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Discussion Starter · #1 ·
A friend has shown me an old black powder Colt revolver. When he described it to me I thought it was an 1851 navy, but it turns out that it's a .31 caliber Model 1849 Pocket Pistol. Condition is rough, but appears basically complete and original. Date of manufacture is before the Civil War.

The question is, why doesn't the cylinder turn? I have the gun on loan, for examination on behalf of an estate. I reluctantly and gingerly opened it up, and I found to my surprise that the hand spring is intact -- but there's nothing making the hand move up when the hammer is cocked. I've never been inside one of these old guns before but, based on looking at schematics of the 1851 Navy, I'm guessing that the hand has a pin or rod that mounts into a hole in the lower part of the hammer body. If that's correct, the hand pin has sheared off at the interface with the hammer, which allows the hammer to rotate without moving the hand.

Assuming all this is correct -- would a hand for an 1851 Navy (clone) fit the 1849 Pocket Pistol? Is there another way to repair this problem other than replacing the hand?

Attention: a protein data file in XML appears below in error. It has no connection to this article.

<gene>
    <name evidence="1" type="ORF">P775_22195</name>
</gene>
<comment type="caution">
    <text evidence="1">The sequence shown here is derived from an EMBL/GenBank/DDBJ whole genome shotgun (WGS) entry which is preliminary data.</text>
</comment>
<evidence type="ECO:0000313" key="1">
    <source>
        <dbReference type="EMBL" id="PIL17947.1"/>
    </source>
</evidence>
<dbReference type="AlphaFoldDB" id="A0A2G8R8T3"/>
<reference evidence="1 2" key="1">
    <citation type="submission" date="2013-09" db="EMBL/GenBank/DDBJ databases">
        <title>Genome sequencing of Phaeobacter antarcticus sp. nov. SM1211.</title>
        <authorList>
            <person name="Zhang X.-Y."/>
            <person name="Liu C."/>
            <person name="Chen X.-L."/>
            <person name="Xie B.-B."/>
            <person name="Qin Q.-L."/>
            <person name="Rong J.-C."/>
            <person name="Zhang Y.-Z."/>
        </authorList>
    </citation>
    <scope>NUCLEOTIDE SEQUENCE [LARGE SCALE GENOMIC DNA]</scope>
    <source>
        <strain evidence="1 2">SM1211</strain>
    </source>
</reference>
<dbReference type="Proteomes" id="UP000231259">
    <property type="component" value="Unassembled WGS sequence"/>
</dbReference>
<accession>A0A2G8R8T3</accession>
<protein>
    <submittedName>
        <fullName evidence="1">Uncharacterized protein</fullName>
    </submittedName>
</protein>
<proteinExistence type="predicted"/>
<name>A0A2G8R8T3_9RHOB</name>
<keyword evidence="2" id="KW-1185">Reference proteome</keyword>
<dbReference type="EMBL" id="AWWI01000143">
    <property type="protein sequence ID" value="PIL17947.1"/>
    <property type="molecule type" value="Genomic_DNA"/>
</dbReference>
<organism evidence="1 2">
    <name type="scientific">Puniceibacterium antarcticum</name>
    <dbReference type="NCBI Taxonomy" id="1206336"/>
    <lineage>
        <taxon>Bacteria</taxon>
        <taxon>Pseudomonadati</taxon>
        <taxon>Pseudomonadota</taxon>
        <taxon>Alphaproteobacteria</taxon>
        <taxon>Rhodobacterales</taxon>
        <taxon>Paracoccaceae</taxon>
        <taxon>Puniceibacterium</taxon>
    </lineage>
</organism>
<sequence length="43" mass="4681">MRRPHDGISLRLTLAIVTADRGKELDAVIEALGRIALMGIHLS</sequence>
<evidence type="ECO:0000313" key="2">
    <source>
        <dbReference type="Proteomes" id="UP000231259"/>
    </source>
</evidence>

Perhaps most important -- given the age and condition of the gun, should the broken hand be repaired or replaced, or is the gun more valuable in its current (non-functioning) original condition?

The pistol:













Thank you for your wisdom.
 

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Replacement hand and spring assemblies are available for the 1849, and I'd go for one specifically made for it, not the 1851 which may be different.

I suspect that most are Italian made replicas, but should be usable with fitting and adjusting.
It's possible some are genuine Colt original parts.

Colt 1849 Pocket

Also try Dixie Gun Works.

If the pin is broken, it's possible a new pin could be riveted in place.

As to whether the gun would be worth more or less if repaired with a replacement part, that's debatable.
Guns are valued by how much original finish is remaining and whether it's in working condition.
Assuming yours is in 10% original condition the value would be around $500.
 

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Discussion Starter · #3 ·
Many thanks. I'm amazed that the part is still available. I have e-mailed the estate's representative and asked if he'd like me to order the part for him. Should be interesting if he decides to repair it.

Thank you again.
 

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Discussion Starter · #4 ·
The part came in. The pin had to be sanded down a smidge to fit, but the cylinder now functions. I'm still going to return it with a strong recommendation NOT to fire it, but it's nice to see it spinning around on command.

Thanks, gents.
 
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